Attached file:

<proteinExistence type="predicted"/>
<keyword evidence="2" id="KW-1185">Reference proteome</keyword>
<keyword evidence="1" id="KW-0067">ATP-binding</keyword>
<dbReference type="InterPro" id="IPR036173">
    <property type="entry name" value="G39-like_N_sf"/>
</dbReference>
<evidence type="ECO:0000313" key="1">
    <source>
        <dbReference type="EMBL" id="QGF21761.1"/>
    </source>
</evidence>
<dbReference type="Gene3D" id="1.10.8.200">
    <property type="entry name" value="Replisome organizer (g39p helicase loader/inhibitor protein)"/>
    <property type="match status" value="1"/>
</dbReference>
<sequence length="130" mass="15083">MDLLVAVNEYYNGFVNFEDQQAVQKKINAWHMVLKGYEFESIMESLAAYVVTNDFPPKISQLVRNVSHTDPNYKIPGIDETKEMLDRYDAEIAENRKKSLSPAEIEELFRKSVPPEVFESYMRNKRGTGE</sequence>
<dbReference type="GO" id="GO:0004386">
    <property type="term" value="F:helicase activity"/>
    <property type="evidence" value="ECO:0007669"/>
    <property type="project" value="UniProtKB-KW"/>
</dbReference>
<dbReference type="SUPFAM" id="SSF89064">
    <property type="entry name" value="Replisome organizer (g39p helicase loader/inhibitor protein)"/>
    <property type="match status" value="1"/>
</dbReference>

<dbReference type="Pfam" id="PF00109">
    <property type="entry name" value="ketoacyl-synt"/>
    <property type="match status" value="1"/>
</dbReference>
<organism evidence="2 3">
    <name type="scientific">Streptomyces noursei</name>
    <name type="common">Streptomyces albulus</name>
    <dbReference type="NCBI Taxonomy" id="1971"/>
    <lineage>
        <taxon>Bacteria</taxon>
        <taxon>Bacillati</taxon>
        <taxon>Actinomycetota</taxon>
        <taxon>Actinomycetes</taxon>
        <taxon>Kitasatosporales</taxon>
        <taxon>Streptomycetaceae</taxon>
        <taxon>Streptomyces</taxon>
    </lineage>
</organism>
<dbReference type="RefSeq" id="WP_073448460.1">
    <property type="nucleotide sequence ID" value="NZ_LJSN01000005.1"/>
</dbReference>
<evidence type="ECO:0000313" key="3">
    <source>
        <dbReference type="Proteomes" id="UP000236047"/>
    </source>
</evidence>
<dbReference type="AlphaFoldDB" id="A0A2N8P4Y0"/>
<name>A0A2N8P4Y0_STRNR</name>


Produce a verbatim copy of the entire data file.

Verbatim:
<proteinExistence type="predicted"/>
<keyword evidence="2" id="KW-1185">Reference proteome</keyword>
<keyword evidence="1" id="KW-0067">ATP-binding</keyword>
<dbReference type="InterPro" id="IPR036173">
    <property type="entry name" value="G39-like_N_sf"/>
</dbReference>
<evidence type="ECO:0000313" key="1">
    <source>
        <dbReference type="EMBL" id="QGF21761.1"/>
    </source>
</evidence>
<dbReference type="Gene3D" id="1.10.8.200">
    <property type="entry name" value="Replisome organizer (g39p helicase loader/inhibitor protein)"/>
    <property type="match status" value="1"/>
</dbReference>
<sequence length="130" mass="15083">MDLLVAVNEYYNGFVNFEDQQAVQKKINAWHMVLKGYEFESIMESLAAYVVTNDFPPKISQLVRNVSHTDPNYKIPGIDETKEMLDRYDAEIAENRKKSLSPAEIEELFRKSVPPEVFESYMRNKRGTGE</sequence>
<dbReference type="GO" id="GO:0004386">
    <property type="term" value="F:helicase activity"/>
    <property type="evidence" value="ECO:0007669"/>
    <property type="project" value="UniProtKB-KW"/>
</dbReference>
<dbReference type="SUPFAM" id="SSF89064">
    <property type="entry name" value="Replisome organizer (g39p helicase loader/inhibitor protein)"/>
    <property type="match status" value="1"/>
</dbReference>

<dbReference type="Pfam" id="PF00109">
    <property type="entry name" value="ketoacyl-synt"/>
    <property type="match status" value="1"/>
</dbReference>
<organism evidence="2 3">
    <name type="scientific">Streptomyces noursei</name>
    <name type="common">Streptomyces albulus</name>
    <dbReference type="NCBI Taxonomy" id="1971"/>
    <lineage>
        <taxon>Bacteria</taxon>
        <taxon>Bacillati</taxon>
        <taxon>Actinomycetota</taxon>
        <taxon>Actinomycetes</taxon>
        <taxon>Kitasatosporales</taxon>
        <taxon>Streptomycetaceae</taxon>
        <taxon>Streptomyces</taxon>
    </lineage>
</organism>
<dbReference type="RefSeq" id="WP_073448460.1">
    <property type="nucleotide sequence ID" value="NZ_LJSN01000005.1"/>
</dbReference>
<evidence type="ECO:0000313" key="3">
    <source>
        <dbReference type="Proteomes" id="UP000236047"/>
    </source>
</evidence>
<dbReference type="AlphaFoldDB" id="A0A2N8P4Y0"/>
<name>A0A2N8P4Y0_STRNR</name>